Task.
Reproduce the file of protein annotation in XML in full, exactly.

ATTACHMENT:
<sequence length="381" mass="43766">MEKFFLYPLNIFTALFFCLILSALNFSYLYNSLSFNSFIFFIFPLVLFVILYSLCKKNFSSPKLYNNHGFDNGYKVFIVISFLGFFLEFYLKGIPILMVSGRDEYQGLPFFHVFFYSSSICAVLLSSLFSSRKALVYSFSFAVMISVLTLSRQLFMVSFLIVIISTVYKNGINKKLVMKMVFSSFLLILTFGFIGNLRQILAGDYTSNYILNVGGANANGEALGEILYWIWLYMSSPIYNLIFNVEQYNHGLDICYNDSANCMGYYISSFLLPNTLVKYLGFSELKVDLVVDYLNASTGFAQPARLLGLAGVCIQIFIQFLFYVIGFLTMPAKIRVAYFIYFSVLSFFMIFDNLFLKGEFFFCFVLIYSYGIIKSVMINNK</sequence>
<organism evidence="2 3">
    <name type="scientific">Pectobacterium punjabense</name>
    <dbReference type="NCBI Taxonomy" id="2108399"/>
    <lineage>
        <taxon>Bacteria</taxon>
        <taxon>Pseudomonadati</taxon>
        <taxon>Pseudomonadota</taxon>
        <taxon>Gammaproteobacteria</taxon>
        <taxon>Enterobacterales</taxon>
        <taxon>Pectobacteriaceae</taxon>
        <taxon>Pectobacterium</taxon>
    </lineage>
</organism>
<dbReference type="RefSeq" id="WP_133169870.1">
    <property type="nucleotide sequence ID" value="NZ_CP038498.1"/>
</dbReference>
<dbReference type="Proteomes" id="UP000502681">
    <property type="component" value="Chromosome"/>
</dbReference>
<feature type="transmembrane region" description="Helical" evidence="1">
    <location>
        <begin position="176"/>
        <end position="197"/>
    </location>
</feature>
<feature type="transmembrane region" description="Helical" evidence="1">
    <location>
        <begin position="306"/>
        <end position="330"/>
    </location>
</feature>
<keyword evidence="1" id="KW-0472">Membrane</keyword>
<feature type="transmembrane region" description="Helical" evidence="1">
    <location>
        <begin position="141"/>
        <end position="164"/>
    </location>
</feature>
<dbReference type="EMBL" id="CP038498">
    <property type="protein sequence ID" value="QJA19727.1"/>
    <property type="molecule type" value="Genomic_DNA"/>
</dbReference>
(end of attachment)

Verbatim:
<sequence length="381" mass="43766">MEKFFLYPLNIFTALFFCLILSALNFSYLYNSLSFNSFIFFIFPLVLFVILYSLCKKNFSSPKLYNNHGFDNGYKVFIVISFLGFFLEFYLKGIPILMVSGRDEYQGLPFFHVFFYSSSICAVLLSSLFSSRKALVYSFSFAVMISVLTLSRQLFMVSFLIVIISTVYKNGINKKLVMKMVFSSFLLILTFGFIGNLRQILAGDYTSNYILNVGGANANGEALGEILYWIWLYMSSPIYNLIFNVEQYNHGLDICYNDSANCMGYYISSFLLPNTLVKYLGFSELKVDLVVDYLNASTGFAQPARLLGLAGVCIQIFIQFLFYVIGFLTMPAKIRVAYFIYFSVLSFFMIFDNLFLKGEFFFCFVLIYSYGIIKSVMINNK</sequence>
<organism evidence="2 3">
    <name type="scientific">Pectobacterium punjabense</name>
    <dbReference type="NCBI Taxonomy" id="2108399"/>
    <lineage>
        <taxon>Bacteria</taxon>
        <taxon>Pseudomonadati</taxon>
        <taxon>Pseudomonadota</taxon>
        <taxon>Gammaproteobacteria</taxon>
        <taxon>Enterobacterales</taxon>
        <taxon>Pectobacteriaceae</taxon>
        <taxon>Pectobacterium</taxon>
    </lineage>
</organism>
<dbReference type="RefSeq" id="WP_133169870.1">
    <property type="nucleotide sequence ID" value="NZ_CP038498.1"/>
</dbReference>
<dbReference type="Proteomes" id="UP000502681">
    <property type="component" value="Chromosome"/>
</dbReference>
<feature type="transmembrane region" description="Helical" evidence="1">
    <location>
        <begin position="176"/>
        <end position="197"/>
    </location>
</feature>
<feature type="transmembrane region" description="Helical" evidence="1">
    <location>
        <begin position="306"/>
        <end position="330"/>
    </location>
</feature>
<keyword evidence="1" id="KW-0472">Membrane</keyword>
<feature type="transmembrane region" description="Helical" evidence="1">
    <location>
        <begin position="141"/>
        <end position="164"/>
    </location>
</feature>
<dbReference type="EMBL" id="CP038498">
    <property type="protein sequence ID" value="QJA19727.1"/>
    <property type="molecule type" value="Genomic_DNA"/>
</dbReference>